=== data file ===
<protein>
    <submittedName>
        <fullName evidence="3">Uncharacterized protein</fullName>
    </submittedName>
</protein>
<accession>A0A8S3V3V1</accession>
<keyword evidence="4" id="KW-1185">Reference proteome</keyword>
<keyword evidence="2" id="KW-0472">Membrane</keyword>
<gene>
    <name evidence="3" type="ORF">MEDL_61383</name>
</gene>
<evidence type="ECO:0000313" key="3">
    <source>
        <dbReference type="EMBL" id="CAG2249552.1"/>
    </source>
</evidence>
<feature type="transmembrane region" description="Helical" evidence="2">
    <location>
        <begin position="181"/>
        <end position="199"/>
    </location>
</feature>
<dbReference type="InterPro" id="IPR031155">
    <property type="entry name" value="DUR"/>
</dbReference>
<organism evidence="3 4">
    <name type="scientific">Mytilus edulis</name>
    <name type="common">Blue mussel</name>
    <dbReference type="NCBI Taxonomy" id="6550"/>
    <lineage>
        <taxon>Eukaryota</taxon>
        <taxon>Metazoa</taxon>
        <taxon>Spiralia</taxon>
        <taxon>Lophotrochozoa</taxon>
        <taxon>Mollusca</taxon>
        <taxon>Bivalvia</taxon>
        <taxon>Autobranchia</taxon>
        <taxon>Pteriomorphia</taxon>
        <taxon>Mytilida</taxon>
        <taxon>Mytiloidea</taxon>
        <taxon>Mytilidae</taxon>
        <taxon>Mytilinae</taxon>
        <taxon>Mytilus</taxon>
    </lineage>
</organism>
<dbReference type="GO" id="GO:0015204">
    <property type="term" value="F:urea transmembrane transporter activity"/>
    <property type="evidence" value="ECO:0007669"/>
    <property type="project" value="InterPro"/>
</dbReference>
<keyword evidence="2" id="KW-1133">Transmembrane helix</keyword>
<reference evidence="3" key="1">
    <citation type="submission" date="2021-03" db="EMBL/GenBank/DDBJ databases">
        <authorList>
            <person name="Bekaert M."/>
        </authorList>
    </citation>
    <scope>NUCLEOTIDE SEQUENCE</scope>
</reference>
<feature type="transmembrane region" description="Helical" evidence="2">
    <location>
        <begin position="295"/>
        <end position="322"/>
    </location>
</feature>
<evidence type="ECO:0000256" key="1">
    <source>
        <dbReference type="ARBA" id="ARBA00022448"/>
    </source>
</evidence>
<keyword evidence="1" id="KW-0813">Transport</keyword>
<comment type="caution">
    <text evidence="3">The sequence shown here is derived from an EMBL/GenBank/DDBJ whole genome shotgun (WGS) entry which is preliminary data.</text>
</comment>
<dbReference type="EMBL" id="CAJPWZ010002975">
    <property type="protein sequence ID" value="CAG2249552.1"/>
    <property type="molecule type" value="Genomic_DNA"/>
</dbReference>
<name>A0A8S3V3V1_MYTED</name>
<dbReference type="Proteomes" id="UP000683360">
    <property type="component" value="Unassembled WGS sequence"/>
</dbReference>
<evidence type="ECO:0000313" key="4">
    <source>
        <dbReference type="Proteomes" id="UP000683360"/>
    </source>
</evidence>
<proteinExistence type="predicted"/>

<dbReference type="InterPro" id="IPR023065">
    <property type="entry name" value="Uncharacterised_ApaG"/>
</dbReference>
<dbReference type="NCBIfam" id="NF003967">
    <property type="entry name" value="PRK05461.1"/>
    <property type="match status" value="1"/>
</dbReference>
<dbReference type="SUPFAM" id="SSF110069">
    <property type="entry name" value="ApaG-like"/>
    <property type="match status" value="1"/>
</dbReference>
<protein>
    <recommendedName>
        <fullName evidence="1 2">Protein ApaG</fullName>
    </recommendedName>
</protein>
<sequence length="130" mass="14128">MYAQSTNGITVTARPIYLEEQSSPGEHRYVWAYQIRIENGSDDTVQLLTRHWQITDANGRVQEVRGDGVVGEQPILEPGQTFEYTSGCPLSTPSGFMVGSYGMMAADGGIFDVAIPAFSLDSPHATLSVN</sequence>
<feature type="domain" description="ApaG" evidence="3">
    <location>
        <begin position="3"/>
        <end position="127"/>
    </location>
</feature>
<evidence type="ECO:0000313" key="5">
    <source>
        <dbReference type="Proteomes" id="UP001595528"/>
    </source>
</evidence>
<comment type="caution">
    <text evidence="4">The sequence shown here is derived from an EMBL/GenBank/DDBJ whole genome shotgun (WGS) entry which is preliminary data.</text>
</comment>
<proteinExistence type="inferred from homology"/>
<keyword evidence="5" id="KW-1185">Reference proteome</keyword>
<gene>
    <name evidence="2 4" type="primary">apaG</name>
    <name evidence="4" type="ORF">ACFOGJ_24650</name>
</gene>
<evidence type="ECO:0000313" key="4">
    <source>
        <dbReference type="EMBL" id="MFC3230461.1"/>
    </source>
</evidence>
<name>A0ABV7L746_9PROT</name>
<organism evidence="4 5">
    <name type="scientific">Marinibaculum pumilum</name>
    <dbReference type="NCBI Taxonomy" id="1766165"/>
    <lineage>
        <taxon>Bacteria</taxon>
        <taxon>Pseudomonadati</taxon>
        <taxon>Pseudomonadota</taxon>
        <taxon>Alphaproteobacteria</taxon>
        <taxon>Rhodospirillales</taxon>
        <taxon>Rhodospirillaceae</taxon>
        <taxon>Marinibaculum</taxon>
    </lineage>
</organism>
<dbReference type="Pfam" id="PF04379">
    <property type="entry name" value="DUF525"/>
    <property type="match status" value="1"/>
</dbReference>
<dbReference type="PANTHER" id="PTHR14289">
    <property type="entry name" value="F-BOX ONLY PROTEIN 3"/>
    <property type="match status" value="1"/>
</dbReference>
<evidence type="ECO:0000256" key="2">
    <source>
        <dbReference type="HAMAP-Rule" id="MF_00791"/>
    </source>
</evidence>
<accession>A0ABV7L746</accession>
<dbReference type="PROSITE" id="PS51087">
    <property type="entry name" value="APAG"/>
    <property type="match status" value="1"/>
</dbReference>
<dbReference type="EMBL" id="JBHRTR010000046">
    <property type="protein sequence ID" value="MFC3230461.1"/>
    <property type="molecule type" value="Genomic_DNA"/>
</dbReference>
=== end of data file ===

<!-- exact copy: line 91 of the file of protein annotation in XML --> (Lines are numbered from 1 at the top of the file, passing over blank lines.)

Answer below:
</dbReference>